- Multiple sexual partners: If you have multiple sexual partners, there is an increased risk for HPV. It is best to check with your partners to ensure that they are HPV-free and have received their HPV vaccinations.
- STI’s: Having sexually transmitted diseases or infections, could increase the risk for HPV, which increases the risk for cervical cancer.
- Smoking: Smoking tobacco significantly increases the risk for cervical cancer; it looks like the two almost go hand-in-hand. Even if you are simply exposed to smoke through secondhand smoking, this can also increase your risk of cervical cancer. Researchers have noted that smoking may prevent the body’s immune system from fighting off diseases, such as HPV. If you have HPV and smoke, your chances for cervical cancer dramatically increase. Click on this article from Everyday Health to learn more about the relationship between smoking and cervical cancer.
- Body Mass Index (BMI): In a research article by PLoS ONE journal, they noted that “cervical cancer risk was positively associated with BMI and inversely associated with physical activity” (PLos One, Lee). This means that an increased BMI could be associated with an increased risk for cervical cancer. They also mentioned a prevention strategy of staying physically active, as this may help lower the risk for cervical cancer.
The four factors that I selected are not all encompassing, but I believe they are the most relevant for young women. It is important to talk to your doctor about the possible risk factors for cervical cancer, and what you can do right now to lower your risk for cervical cancer.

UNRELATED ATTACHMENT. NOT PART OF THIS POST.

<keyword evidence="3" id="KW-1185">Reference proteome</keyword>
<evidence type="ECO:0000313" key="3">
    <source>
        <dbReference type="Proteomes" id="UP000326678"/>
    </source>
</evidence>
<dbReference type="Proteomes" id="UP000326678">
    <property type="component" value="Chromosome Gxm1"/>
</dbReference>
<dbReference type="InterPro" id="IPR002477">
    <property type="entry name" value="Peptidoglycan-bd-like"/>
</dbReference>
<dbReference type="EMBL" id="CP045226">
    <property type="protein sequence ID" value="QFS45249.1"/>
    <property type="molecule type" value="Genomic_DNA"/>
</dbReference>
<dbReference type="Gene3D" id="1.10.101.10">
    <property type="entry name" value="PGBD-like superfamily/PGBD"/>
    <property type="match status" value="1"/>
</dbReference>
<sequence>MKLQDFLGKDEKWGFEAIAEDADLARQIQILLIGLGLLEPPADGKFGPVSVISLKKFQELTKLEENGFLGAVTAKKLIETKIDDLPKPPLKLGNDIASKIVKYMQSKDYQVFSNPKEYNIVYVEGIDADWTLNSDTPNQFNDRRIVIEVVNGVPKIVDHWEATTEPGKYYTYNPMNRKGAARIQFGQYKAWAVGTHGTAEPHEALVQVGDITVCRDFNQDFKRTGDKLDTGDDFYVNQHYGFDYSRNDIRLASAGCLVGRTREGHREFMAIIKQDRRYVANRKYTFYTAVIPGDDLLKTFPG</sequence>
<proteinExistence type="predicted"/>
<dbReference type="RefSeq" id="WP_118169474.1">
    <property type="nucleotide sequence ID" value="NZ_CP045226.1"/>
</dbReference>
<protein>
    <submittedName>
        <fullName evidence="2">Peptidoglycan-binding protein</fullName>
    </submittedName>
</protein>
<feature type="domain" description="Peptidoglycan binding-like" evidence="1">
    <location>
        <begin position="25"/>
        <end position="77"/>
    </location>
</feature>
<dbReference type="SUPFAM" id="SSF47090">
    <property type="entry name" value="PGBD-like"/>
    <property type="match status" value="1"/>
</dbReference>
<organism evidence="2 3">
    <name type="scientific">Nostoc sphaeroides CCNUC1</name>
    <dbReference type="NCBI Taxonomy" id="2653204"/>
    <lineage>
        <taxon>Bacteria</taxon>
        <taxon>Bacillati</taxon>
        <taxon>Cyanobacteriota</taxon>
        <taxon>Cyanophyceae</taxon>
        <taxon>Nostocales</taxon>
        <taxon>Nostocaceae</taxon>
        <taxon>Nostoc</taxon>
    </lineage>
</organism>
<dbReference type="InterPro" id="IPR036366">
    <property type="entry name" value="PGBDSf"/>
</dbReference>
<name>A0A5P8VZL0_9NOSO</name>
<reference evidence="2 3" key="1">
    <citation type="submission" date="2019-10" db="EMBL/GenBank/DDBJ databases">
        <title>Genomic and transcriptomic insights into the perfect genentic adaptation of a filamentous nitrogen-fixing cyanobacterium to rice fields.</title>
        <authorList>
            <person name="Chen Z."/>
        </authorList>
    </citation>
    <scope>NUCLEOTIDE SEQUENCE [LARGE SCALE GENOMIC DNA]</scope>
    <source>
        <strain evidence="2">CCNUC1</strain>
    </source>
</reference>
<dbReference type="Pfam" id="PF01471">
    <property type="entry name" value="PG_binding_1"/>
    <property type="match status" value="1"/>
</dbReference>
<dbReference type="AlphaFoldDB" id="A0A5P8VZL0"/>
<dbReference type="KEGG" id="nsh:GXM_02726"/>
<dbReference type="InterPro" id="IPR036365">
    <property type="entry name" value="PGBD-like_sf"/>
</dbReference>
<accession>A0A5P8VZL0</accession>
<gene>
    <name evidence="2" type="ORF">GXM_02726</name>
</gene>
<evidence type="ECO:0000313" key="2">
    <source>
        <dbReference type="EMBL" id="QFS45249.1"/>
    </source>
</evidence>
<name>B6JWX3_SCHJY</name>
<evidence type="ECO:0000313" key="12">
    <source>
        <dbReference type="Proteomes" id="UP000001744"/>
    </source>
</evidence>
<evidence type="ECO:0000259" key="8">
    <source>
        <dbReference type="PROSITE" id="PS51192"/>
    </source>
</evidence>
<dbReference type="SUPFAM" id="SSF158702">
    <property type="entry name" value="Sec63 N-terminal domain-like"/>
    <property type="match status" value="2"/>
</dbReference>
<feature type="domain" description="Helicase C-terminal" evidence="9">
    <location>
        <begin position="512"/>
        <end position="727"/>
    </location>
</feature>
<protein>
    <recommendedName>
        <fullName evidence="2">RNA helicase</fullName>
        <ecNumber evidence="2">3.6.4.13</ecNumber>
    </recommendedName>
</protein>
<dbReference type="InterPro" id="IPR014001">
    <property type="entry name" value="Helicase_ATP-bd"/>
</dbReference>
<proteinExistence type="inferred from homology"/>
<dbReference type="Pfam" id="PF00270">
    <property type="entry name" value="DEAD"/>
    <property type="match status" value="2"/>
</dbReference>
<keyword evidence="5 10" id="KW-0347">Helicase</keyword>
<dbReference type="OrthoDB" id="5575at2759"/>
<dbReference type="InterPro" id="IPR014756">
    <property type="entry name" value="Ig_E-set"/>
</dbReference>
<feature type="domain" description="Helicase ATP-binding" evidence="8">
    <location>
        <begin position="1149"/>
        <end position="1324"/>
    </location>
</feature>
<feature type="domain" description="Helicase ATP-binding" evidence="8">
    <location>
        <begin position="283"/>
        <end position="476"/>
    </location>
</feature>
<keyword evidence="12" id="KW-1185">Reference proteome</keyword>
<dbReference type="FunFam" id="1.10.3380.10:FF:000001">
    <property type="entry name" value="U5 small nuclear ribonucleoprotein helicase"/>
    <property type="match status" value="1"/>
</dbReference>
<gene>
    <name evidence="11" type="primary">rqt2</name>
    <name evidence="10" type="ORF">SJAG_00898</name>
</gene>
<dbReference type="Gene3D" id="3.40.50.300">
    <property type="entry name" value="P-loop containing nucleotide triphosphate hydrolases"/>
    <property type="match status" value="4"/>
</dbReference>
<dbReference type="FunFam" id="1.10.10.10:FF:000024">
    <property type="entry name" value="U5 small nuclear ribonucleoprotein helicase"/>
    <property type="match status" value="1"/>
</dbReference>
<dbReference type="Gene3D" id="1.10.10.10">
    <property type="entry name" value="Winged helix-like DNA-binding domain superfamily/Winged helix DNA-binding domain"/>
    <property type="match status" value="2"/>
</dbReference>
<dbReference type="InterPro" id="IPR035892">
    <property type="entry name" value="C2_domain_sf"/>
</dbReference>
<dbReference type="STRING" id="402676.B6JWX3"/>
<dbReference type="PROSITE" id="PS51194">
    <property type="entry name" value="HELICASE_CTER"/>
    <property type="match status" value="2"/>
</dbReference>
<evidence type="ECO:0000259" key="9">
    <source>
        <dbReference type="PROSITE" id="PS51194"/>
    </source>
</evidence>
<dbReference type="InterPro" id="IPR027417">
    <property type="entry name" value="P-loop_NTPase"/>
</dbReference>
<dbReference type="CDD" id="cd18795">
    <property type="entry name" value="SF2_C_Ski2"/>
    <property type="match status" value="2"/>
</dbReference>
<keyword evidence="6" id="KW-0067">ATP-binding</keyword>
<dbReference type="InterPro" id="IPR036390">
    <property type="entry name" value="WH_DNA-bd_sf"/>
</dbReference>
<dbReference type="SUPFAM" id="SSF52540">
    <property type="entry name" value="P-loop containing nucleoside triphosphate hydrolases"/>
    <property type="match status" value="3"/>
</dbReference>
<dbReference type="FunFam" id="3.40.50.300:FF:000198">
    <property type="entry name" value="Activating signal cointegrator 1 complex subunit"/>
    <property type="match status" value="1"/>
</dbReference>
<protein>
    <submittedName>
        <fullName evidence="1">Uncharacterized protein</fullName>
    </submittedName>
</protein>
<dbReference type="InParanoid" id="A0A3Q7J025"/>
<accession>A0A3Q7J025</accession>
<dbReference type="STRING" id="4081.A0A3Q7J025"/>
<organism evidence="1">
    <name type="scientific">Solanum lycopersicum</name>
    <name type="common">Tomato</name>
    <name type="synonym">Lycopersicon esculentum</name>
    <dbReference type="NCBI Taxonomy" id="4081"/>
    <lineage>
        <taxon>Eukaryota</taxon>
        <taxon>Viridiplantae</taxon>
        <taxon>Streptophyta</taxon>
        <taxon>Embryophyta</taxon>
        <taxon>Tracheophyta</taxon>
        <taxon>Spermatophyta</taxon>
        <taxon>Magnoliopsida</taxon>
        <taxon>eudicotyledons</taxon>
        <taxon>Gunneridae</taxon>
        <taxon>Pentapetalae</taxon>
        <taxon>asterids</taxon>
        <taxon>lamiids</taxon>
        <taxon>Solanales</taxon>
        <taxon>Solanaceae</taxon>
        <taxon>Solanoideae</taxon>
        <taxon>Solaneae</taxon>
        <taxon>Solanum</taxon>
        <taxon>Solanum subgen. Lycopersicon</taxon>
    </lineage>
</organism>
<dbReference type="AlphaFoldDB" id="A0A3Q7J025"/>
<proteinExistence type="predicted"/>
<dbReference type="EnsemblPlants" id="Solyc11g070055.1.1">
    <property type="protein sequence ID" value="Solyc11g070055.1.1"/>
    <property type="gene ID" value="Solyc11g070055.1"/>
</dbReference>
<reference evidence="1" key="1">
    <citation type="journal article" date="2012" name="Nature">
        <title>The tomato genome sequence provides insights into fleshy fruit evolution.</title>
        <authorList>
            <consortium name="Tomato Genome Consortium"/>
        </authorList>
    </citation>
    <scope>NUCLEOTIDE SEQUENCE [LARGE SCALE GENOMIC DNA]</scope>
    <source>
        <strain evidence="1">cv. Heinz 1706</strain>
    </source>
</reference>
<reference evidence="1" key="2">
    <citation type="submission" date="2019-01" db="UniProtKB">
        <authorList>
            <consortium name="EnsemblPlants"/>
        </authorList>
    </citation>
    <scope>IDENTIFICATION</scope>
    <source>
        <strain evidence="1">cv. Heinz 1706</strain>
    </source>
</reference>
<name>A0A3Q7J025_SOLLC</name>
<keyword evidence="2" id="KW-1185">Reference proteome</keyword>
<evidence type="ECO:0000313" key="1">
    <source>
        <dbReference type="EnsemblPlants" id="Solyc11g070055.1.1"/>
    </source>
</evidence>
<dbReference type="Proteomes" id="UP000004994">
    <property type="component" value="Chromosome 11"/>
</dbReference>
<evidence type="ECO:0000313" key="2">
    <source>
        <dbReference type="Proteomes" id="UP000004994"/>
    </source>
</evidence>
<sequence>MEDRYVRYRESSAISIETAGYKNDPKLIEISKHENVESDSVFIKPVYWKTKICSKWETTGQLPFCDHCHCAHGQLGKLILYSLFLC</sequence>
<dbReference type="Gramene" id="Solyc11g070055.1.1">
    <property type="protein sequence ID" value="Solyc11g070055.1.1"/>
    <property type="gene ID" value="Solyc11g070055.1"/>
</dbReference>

*DISCLAIMER: This article is not medical advice. The information, including but not limited to, text, images and other material contained in this article are for informational purposes only, and are based on previously published research journals, and other medically reviewed articles. No material on this site is intended to be a substitute for professional medical advice, diagnosis or treatment. Always seek the advice of your physician or other qualified health care providers with any questions you may have regarding a medical condition or treatment and before undertaking a new health care regimen, and never disregard professional medical advice or delay in seeking it because of something you have read in this article.*
- Fonseca-Moutinho, José Alberto. “Smoking and cervical cancer.” ISRN obstetrics and gynecology vol. 2011 (2011): 847684. doi:10.5402/2011/847684
- Lee JK, So KA, Piyathilake CJ, Kim MK (2013) Mild Obesity, Physical Activity, Calorie Intake, and the Risks of Cervical Intraepithelial Neoplasia and Cervical Cancer. PLoS ONE 8(6): e66555. https://doi.org/10.1371/journal.pone.0066555
- Poorolajal, Jalal, and Ensiyeh Jenabi. “The association between BMI and cervical cancer risk: a meta-analysis.” European journal of cancer prevention : the official journal of the European Cancer Prevention Organisation (ECP) vol. 25,3 (2016): 232-8. doi:10.1097/CEJ.0000000000000164